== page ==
The exact history of Wing Chun is still uncertain even to this day, mostly because of a lack of accurate records. Though there are many versions of the actual story, the following is the most popular one. In the late 1600s and early 1700s, Kung Fu was very popular in the Shaolin Temple. The monks of the monastery which lay in Henan province, China, practiced kung fu movements to train their bodies to withstand long periods of deep meditation. At that time, China was ruled in the north by the Manchurian government. The government became very insecure with how skillful the monks of Shaolin were becoming. They believed that the monks were training some type of military army. The government eventually gave in to its suspicion and insecurity and sent in its own army to attack the temple. Although their attack was initially unsuccessful, the government was able to corrupt one of the temple’s monks, Ma Ning Yee, who set fire to the temple while Manchurian troops attacked from the outside. Many of the monks and disciples were killed. Fortunately, a number of monks managed to escape.
Among the survivors was the only nun to escape, a highly skilled martial artist named Ng Mui. She made her way down to South West China to the White Crane Temple and settled on Mt. Tai Leung. Legend states that one evening, Ng Mui observed a cat and a crane in battle. Every time the snake tried to attack the crane, it was unsuccessful in connecting an attack. Eventually the snake grew tired, gave up, and left; the crane remained. Ng Mui observed that the crane was very relaxed and calm during the fight, and it used little energy to defeat the vicious snake. Ng Mui pondered her observations and slowly began to develop and alter her martial arts skill into something new.
While Ng Mui was up on the mountains where she spent most of her time gathering herbs and plants for medicine, she met a Cantonese man named Yim Yee. Yim Yee also had a beautiful teenage daughter named Yim Wing Chun. Wing Chun’s mother had died shortly after her birth. Yim Yee had been accused of a crime he did not commit. He and his daughter had escaped to the mountain and lived by selling bean curd in a small store. At the time of their initial greetings, Yim Wing Chun was being harassed by a local gang’s leader who threatened her father with violence and wanted to marry her. Wing Chun was already engaged to another man who she loved very much named Leung Bok Chau. Ng Mui had taken a liking to Wing Chun and decided to teach her Kung Fu to protect herself. Ng Mui advised Wing Chun to tell the gang leader that she would need one year to prepare for her wedding. During that year, Ng Mui taught Wing Chun all the refined techniques that she had learned since watching the crane. After a year of hard work and study, Ng Mui observed that Wing Chun had gained enough skill to beat the gang leader and sent her back to her father. Before she left, Ng Mui advised Wing Chun that even after her marriage, she should continue to practice and refine her Kung Fu and to train others, in hopes that they would one day grow strong enough to overthrow the Manchurian Government. It is said that when Wing Chun asked Ng Mui what style she had just learned Ng Mui replied, “Name it after yourself.” This is why today the style is called Wing Chun Kuen.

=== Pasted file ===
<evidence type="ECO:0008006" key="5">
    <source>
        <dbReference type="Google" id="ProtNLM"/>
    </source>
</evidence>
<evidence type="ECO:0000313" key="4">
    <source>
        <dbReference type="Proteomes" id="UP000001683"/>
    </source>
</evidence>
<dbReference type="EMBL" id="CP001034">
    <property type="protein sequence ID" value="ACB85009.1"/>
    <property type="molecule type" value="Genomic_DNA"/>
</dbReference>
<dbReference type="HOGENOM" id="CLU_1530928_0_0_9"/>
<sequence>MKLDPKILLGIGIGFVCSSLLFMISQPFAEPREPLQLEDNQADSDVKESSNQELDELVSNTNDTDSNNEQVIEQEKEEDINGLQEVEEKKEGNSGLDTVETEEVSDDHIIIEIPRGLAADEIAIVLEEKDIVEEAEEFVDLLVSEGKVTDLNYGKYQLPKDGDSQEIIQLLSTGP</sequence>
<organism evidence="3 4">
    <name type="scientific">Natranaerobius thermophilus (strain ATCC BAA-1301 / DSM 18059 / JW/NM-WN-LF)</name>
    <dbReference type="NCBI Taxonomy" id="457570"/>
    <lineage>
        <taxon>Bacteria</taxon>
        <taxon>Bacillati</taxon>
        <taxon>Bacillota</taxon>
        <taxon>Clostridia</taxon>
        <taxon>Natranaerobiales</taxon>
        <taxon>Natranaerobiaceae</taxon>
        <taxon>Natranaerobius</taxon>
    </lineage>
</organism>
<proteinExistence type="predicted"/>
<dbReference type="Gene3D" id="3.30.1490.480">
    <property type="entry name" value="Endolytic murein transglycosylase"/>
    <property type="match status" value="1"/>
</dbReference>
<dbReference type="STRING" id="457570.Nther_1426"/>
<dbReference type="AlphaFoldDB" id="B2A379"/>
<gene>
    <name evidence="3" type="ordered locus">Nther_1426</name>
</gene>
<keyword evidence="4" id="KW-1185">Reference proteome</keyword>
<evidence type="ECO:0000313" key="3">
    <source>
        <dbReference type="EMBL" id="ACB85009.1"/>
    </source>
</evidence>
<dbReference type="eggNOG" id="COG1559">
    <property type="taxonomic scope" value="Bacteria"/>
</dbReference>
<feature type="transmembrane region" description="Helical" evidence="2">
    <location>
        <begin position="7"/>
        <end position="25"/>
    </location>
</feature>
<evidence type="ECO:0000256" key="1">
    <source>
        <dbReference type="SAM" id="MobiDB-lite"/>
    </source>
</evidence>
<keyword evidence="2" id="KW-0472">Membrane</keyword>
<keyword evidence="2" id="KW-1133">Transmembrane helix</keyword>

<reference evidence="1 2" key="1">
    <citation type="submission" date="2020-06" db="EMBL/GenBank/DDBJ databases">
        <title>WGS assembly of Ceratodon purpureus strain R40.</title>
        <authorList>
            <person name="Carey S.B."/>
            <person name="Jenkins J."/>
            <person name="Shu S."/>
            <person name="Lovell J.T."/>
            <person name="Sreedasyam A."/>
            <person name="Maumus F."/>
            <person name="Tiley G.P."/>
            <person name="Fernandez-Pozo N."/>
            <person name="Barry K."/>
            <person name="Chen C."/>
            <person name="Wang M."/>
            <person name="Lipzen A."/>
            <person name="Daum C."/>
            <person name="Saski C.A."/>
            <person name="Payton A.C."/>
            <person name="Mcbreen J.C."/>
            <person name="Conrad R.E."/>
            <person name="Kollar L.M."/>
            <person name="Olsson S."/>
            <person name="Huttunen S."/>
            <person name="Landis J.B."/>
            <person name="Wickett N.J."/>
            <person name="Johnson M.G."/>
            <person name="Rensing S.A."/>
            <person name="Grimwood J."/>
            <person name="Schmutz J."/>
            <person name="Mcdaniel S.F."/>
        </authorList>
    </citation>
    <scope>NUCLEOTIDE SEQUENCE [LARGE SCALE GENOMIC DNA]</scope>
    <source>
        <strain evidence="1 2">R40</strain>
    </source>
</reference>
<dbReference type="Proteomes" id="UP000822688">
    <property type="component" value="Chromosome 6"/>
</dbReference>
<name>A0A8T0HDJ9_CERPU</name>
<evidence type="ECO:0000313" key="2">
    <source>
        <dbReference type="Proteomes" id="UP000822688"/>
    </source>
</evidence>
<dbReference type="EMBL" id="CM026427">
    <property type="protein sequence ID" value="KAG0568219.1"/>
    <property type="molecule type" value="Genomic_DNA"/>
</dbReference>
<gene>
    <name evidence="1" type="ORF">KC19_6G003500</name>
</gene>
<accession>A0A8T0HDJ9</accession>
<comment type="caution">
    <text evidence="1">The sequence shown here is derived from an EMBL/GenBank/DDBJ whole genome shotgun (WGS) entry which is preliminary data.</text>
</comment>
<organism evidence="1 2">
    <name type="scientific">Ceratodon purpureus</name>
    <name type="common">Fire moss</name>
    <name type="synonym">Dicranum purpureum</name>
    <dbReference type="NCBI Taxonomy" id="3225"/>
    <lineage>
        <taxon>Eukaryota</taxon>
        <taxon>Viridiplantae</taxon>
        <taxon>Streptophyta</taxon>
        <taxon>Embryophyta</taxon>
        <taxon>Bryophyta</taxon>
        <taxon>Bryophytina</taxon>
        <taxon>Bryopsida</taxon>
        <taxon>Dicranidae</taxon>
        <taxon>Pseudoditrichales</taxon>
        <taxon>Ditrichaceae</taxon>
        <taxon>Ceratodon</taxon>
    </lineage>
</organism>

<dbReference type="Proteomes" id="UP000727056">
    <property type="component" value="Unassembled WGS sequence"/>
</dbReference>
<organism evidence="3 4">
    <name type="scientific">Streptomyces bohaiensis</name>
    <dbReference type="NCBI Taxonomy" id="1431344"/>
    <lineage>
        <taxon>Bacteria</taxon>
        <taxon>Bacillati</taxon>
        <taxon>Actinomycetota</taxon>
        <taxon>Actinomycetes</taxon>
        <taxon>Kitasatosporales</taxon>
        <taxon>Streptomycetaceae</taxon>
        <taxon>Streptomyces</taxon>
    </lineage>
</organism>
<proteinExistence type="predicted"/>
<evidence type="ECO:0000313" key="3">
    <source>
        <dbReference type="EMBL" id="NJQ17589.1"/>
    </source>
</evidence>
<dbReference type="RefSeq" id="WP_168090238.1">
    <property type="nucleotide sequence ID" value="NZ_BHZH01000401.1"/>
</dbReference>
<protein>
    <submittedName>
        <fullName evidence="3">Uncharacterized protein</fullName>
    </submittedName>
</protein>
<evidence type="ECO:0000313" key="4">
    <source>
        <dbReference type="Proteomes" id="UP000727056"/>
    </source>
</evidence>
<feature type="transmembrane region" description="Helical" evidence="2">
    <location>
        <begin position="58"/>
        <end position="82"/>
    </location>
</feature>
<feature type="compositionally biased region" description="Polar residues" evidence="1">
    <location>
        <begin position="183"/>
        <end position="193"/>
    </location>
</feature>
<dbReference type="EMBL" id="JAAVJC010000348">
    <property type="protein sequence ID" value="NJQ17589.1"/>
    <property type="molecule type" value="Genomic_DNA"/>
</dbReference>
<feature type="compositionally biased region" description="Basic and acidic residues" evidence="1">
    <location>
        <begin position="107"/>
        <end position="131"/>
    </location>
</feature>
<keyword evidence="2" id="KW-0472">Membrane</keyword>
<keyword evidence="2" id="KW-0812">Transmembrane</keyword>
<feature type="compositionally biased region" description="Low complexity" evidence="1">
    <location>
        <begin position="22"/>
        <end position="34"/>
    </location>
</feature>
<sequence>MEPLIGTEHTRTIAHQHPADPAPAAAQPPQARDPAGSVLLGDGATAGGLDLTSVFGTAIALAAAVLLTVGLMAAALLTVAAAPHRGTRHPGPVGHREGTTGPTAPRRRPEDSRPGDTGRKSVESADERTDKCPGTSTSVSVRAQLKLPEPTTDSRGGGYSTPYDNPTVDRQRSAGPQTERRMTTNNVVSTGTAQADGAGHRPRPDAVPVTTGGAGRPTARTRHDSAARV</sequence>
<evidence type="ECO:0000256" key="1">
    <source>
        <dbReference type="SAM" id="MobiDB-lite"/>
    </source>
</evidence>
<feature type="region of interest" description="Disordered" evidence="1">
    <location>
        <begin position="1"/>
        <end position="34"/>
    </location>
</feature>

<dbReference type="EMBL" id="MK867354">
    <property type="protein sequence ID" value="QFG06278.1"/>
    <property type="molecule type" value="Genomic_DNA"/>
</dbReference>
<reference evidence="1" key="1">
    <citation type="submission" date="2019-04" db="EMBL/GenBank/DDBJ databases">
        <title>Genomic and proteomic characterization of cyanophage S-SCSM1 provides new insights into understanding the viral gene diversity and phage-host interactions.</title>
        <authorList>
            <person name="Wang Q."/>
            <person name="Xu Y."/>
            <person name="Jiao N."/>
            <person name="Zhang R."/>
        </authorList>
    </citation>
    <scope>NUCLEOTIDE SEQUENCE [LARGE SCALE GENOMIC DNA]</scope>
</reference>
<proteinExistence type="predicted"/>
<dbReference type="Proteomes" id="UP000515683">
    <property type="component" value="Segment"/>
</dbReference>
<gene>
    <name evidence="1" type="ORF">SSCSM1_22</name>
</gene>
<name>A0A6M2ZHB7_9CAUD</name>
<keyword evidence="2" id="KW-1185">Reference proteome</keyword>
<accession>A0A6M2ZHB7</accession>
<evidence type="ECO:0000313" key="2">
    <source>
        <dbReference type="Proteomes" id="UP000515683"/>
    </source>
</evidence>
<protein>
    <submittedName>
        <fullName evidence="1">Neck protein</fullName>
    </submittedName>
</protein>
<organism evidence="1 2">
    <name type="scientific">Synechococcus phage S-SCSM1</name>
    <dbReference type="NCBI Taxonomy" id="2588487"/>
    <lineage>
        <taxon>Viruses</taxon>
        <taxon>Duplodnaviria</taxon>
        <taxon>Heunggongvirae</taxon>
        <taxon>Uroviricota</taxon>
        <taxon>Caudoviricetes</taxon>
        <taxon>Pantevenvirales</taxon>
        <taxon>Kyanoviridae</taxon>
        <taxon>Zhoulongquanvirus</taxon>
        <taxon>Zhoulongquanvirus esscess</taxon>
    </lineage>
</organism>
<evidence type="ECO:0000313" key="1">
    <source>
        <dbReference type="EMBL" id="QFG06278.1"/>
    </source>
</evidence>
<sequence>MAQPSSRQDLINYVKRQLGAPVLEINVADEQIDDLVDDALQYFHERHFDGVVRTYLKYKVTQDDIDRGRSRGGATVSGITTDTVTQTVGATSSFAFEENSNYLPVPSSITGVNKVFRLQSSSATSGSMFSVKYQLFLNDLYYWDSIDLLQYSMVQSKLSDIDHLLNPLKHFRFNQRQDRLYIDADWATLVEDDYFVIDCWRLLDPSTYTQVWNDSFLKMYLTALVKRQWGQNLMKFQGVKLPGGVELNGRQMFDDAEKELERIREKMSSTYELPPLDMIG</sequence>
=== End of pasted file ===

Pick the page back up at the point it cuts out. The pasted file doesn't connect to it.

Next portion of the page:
When Wing Chun returned home to her father, she found that the gang had come to discuss the wedding. Wing Chun’s father proposed a deal. If Wing Chun could beat the gang leader in a fight, she would not have to marry him. The gang leader laughed at this proposal but accepted anyway, thinking he would obtain fame as well as a bride. But when they fought, the gang leader and the gang were defeated by Wing Chun and ran away. Wing Chun was free to marry the one she loved, Leung Bok Chau.
Wing Chun continued to practice Kung Fu after her marriage, and passed her skill onto her husband, Leung Bok Chau. In turn, he passed his skills of Wing Chun to a merchant named Leung Lan Kwai. Leung Lan Kwai then passed his skill to a man named Wong Wah Bo. Wong Wah Bo was part of an opera troupe travelling China called “The Red Boat.” Wong Wah Bo worked with a colleague on the boat named Leung Yee Tei that was very skilled in a pole technique called “Six-and-a-half-point long pole”, which he had learned from the Red Boat’s cook. Ironically enough, the cook had been Abbot Chin Shin, one of the monks that had escaped the attack on Shaolin with Ng Mui. He had disguised himself as a cook and went to work with Red Boat. Wong Wah Bo and Leung Yee Tei exchanged knowledge, and the six-and-a-half-point long pole technique eventually became part of the Wing Chun system. At one point, the Red Boat had traveled to Fat Shan. There, Leung Yee Tei met a very well educated herbal Doctor named Leung Jan. Leung Yee Tei passed his skills onto Leung Jan. Being a well educated man, Leung Jan was able to grasp the soul of Wing Chun and became very proficient in the system. Leung Jan passed his skills onto his son Leung Bik and a neighbor of his that always watched them train named Chan Wah Shun. He in turn passed his skills onto other students, the most well known being Grandmaster Yip Man. The Baht Cham Dao literally means eight cutting knives (Dao refers to a single edged blade). This was a popular weapon used during the Red Boat era by rebels fighting against the Manchurians. The Baht Cham Dao is usually the final form taught to a Wing Chun Student. Yip Man only taught a few students this form in his entire life. Yip Man learned the form from Leung Bik. Grandmaster Yip Man then passed his skills onto many other disciples, even Martial Arts master and movie star Bruce Lee. Eventually, Moy Yat, one of Yip Man’s students, passed his skills onto Sifu Sunny Tang, who in turn passed his skills on to Grandmaster Augustin Ngu.
THE HISTORY OF WING CHUN
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